Some time ago, I finished a weekend of refereeing together with a group of beginners who just passed their theoretical tests. They were paired up with more experienced referees (I was one of those) so that one referee pair would work a poule, and the referee examinator would walk around and observe. I am pleased with the results, all passed the theoretical part of the test and only one (out of a dozen or so) of the aspiring referees failed the practical element.
That said, I came up with a series of tips that I have gathered during the years, and I doubt most rookie referees would come up with them right away on their own. In no particular order, here is a nonexhaustive list of tips for quickly becoming a better referee:
- Speak in a way that does not wear your voice out. There are lots of detailed suggestions for how to do this on the web.
- Speak in short, declarative sentences. This is not the place for flowery speech.
- When giving orders, do not formulate them as questions or suggestions. Be completely clear.
- Do not motivate your decisions unless there is a compelling reason to do so. The fencers can ask for motivations, if they so wish. Every extra sentence drags out on poule time, and increases the risk that you will say something that goes over wrong.
- Develop a set way for testing weapons at the start of the match, and stick to it. If you always do things in the same order, you lessen the risk of forgetting something. The same goes for the procedure at roll call.
- Test the first fencer to be hooked up and connected first. That saves a little bit of time each match, and it adds up over time.
- Move in such a way so as to keep the important things in your central field of view at all times, as much as is possible. That means extra vigilance for fencers with explosive footwork. Step back as much as is possible, given the position of the other referee behind your back. If the poule behind your back is ready before yours, step even further back. Be wary of when the fencing nears the back lines – then you must move fast in order to be in a position where you can see whether the back fencer steps behind his back line, while at the same time being able to see the fencing box and control it with the remote. If necessary, step back and use the remote with your off hand in order to get the angles right. Note that the optimal referee movement is not the same for different weapons – in epee, you can follow along. In sabre, it is best to step as far back as you possibly can, and get a reasonable overview from there.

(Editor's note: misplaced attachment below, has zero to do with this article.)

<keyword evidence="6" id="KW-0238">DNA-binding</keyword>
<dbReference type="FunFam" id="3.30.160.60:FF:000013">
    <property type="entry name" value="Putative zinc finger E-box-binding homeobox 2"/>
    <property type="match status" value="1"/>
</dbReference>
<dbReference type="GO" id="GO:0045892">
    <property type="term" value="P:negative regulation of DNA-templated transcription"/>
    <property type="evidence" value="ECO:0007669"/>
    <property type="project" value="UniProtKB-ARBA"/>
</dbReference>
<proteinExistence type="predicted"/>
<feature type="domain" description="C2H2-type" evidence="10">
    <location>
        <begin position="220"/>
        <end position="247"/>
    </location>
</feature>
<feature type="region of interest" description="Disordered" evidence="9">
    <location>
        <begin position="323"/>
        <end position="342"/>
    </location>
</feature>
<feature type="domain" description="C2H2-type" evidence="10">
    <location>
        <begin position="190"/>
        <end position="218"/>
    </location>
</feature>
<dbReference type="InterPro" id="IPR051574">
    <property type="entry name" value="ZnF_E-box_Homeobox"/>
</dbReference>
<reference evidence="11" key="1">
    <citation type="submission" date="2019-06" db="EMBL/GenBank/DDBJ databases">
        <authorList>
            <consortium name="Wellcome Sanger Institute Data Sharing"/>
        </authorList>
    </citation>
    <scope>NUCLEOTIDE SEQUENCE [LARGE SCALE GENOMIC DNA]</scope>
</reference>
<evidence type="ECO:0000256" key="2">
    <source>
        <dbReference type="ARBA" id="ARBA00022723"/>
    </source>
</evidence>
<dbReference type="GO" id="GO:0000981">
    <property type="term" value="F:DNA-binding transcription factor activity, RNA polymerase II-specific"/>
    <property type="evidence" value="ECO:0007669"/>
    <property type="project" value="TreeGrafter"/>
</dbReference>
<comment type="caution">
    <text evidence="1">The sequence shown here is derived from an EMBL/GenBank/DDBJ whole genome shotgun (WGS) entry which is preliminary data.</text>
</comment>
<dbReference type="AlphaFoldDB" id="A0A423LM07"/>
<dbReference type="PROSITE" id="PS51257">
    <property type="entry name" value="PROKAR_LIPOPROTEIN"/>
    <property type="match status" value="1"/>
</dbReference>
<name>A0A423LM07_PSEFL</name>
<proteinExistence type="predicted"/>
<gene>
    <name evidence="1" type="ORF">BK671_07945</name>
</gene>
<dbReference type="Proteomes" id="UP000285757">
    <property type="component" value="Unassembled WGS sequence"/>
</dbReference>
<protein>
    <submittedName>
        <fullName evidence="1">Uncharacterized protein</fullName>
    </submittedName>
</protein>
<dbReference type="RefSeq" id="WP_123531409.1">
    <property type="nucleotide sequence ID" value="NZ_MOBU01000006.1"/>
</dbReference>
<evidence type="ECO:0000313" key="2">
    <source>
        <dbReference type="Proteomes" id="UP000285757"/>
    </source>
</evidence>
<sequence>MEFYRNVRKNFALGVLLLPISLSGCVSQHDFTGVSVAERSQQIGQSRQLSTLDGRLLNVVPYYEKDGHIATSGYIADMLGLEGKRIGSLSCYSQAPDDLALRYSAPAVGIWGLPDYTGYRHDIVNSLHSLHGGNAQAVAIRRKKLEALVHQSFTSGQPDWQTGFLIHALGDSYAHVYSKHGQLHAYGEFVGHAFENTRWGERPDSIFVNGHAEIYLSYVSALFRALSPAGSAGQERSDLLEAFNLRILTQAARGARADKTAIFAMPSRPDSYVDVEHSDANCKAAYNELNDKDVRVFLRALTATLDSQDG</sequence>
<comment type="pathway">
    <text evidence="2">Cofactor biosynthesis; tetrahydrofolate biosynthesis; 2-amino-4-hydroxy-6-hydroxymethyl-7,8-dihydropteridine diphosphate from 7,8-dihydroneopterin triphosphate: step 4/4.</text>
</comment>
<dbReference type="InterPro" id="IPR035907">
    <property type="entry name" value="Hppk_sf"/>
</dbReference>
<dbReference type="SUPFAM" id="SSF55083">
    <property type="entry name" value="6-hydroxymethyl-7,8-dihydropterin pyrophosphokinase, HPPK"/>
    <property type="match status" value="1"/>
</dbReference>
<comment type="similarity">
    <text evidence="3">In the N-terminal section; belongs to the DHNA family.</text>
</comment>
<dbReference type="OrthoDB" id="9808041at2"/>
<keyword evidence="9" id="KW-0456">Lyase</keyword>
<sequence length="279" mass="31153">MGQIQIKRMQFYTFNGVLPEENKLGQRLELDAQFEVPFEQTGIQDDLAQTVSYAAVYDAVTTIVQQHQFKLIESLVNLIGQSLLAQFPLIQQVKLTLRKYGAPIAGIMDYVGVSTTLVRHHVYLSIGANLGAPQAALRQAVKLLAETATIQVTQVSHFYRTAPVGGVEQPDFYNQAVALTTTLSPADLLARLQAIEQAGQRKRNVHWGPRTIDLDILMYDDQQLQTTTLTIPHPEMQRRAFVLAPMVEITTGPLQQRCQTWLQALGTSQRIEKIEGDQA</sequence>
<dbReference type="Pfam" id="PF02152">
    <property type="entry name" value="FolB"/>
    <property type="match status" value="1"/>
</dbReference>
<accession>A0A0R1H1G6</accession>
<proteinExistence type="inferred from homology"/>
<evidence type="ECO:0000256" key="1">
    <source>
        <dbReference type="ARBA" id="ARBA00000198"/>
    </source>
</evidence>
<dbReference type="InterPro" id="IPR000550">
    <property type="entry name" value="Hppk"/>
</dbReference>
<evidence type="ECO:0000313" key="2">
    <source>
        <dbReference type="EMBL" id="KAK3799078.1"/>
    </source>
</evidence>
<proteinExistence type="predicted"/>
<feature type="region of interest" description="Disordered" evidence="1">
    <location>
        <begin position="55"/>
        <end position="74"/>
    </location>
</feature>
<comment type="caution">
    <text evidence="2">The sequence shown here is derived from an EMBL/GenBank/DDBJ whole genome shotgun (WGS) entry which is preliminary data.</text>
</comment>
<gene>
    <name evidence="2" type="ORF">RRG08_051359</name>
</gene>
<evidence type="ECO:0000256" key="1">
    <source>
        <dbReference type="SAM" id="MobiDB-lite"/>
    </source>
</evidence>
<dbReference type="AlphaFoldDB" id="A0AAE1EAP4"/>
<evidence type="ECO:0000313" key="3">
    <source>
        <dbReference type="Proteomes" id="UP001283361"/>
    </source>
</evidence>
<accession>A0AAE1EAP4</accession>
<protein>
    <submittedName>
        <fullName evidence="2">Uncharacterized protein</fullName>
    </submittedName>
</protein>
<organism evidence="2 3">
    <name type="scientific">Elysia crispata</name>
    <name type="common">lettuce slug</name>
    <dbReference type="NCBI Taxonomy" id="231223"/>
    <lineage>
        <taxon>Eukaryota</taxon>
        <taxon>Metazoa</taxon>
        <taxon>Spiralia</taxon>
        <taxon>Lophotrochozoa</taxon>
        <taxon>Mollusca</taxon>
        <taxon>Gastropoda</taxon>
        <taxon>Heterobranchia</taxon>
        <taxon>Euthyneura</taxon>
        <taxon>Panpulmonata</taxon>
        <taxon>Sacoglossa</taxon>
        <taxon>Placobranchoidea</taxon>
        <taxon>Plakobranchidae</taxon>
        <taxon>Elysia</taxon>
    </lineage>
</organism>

- Hold the remote so that four fingers support it from below, and your thumb is on the start/stop button. That is the only button you need to control at all times, all other buttons can be manipulated with the other hand while you hold the remote with your dominant hand.
- In order to prevent mishaps where the clock does not start at the right hand: Start with the “en guarde” sign and verbal command, then the “pret” sign and command, THEN check that you have the stop/start bubble of the remote right under the tip of your thumb by feeling for it, THEN give the “Allez” sign and command at the same time as you push down the stop/start bubble. Check that the colon sign between the minute and second digits goes from red to green (that takes less than a second) and then start observing the fencers.
- If you are unsure: go with your gut feeling, AND STICK WITH IT. It might be wrong, but things will surely go wrong in a jiffy if you start visibly waffling. If you are unsure: take your time to replay your inner video camera, make the sentences necessary to describe your call, and do so without showing any sign of what your final decision should be, or insecurity.
- If coaches are trying to coach during fencing time, and you would like to put a stop to it without having to resort to carding the coaches: Do not hesitate to speak loudly to the fencer and call him to the guard line right away! You are interrupting the coach, but that is by design, and there is nothing he can do about it.
- If a fencer is prone to hogging the side line, spend more of your attention checking all four feet close to the sidelines. That is especially important in epee, where toe hits are an issue. If you are cramped in by another piste behind you, be aware that it is easier to miss things happening on the side line closest to you, due to the fact that you must deflect your vision further down.
- Be proactive in seeking referee assignments when you are a rookie. While a rookie, you will not be on top of the various search lists, and unless you are proactive, it is quite possible that the referee roster will be filled with old hands that the competition leadership considers its go-to people before you get a chance at working and thus becoming better at refereeing.
Note that all these tips are in addition to whatever your refereeing teacher taught you, and what the head referee says at the referee meeting. Should either one say something that goes against my 13 tips (unlikely, but you never know) follow their preferences over my tips.
There is no doubt that you will come up with your own tips and hacks when refereeing in addition to my list above. Consider my list a booster pack of sorts that will enhance you from total greenhorn to somewhat experienced in a jiffy, if you follow all points.
Welcome to the refereeing cadre, and I hope to see you on a piste near mine!